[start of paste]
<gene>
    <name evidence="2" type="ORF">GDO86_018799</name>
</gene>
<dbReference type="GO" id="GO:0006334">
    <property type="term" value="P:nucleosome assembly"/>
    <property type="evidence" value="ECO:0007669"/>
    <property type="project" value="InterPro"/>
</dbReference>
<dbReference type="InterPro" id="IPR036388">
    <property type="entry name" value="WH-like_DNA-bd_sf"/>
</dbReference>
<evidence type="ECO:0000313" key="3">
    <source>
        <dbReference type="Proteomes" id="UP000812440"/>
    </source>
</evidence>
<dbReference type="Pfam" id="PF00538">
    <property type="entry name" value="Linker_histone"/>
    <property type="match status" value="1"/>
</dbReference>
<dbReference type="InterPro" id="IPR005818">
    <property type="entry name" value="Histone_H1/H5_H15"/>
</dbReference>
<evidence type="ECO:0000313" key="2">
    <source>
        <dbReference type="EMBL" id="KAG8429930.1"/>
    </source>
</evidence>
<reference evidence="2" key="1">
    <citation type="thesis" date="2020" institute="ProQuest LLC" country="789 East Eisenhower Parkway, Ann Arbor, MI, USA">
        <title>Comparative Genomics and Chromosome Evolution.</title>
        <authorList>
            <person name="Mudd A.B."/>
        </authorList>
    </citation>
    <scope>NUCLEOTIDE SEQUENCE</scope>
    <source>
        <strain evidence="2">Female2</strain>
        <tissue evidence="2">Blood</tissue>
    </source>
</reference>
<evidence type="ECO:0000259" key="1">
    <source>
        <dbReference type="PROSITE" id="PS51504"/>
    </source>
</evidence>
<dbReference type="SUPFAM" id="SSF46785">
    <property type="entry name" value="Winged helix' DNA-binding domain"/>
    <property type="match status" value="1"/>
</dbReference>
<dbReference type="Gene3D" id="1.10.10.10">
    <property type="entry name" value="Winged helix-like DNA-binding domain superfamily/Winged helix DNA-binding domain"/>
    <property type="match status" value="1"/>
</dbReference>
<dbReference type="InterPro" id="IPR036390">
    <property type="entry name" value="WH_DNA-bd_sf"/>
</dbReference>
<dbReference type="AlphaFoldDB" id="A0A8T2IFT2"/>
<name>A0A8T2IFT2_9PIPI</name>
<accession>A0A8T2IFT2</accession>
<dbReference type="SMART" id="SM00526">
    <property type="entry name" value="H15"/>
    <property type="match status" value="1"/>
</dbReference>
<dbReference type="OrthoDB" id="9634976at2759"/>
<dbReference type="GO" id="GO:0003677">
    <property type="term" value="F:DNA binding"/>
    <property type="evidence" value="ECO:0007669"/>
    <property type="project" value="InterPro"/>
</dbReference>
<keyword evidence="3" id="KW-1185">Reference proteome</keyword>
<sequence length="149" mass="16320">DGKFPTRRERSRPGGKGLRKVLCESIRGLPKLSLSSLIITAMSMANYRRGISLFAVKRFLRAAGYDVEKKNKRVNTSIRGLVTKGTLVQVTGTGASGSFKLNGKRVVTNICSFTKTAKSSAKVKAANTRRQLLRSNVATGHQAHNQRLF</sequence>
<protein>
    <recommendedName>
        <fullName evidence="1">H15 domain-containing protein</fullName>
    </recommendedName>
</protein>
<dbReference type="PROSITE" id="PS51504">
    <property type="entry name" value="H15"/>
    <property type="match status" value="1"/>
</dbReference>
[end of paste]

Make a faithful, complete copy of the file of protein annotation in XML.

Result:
<gene>
    <name evidence="2" type="ORF">GDO86_018799</name>
</gene>
<dbReference type="GO" id="GO:0006334">
    <property type="term" value="P:nucleosome assembly"/>
    <property type="evidence" value="ECO:0007669"/>
    <property type="project" value="InterPro"/>
</dbReference>
<dbReference type="InterPro" id="IPR036388">
    <property type="entry name" value="WH-like_DNA-bd_sf"/>
</dbReference>
<evidence type="ECO:0000313" key="3">
    <source>
        <dbReference type="Proteomes" id="UP000812440"/>
    </source>
</evidence>
<dbReference type="Pfam" id="PF00538">
    <property type="entry name" value="Linker_histone"/>
    <property type="match status" value="1"/>
</dbReference>
<dbReference type="InterPro" id="IPR005818">
    <property type="entry name" value="Histone_H1/H5_H15"/>
</dbReference>
<evidence type="ECO:0000313" key="2">
    <source>
        <dbReference type="EMBL" id="KAG8429930.1"/>
    </source>
</evidence>
<reference evidence="2" key="1">
    <citation type="thesis" date="2020" institute="ProQuest LLC" country="789 East Eisenhower Parkway, Ann Arbor, MI, USA">
        <title>Comparative Genomics and Chromosome Evolution.</title>
        <authorList>
            <person name="Mudd A.B."/>
        </authorList>
    </citation>
    <scope>NUCLEOTIDE SEQUENCE</scope>
    <source>
        <strain evidence="2">Female2</strain>
        <tissue evidence="2">Blood</tissue>
    </source>
</reference>
<evidence type="ECO:0000259" key="1">
    <source>
        <dbReference type="PROSITE" id="PS51504"/>
    </source>
</evidence>
<dbReference type="SUPFAM" id="SSF46785">
    <property type="entry name" value="Winged helix' DNA-binding domain"/>
    <property type="match status" value="1"/>
</dbReference>
<dbReference type="Gene3D" id="1.10.10.10">
    <property type="entry name" value="Winged helix-like DNA-binding domain superfamily/Winged helix DNA-binding domain"/>
    <property type="match status" value="1"/>
</dbReference>
<dbReference type="InterPro" id="IPR036390">
    <property type="entry name" value="WH_DNA-bd_sf"/>
</dbReference>
<dbReference type="AlphaFoldDB" id="A0A8T2IFT2"/>
<name>A0A8T2IFT2_9PIPI</name>
<accession>A0A8T2IFT2</accession>
<dbReference type="SMART" id="SM00526">
    <property type="entry name" value="H15"/>
    <property type="match status" value="1"/>
</dbReference>
<dbReference type="OrthoDB" id="9634976at2759"/>
<dbReference type="GO" id="GO:0003677">
    <property type="term" value="F:DNA binding"/>
    <property type="evidence" value="ECO:0007669"/>
    <property type="project" value="InterPro"/>
</dbReference>
<keyword evidence="3" id="KW-1185">Reference proteome</keyword>
<sequence length="149" mass="16320">DGKFPTRRERSRPGGKGLRKVLCESIRGLPKLSLSSLIITAMSMANYRRGISLFAVKRFLRAAGYDVEKKNKRVNTSIRGLVTKGTLVQVTGTGASGSFKLNGKRVVTNICSFTKTAKSSAKVKAANTRRQLLRSNVATGHQAHNQRLF</sequence>
<protein>
    <recommendedName>
        <fullName evidence="1">H15 domain-containing protein</fullName>
    </recommendedName>
</protein>
<dbReference type="PROSITE" id="PS51504">
    <property type="entry name" value="H15"/>
    <property type="match status" value="1"/>
</dbReference>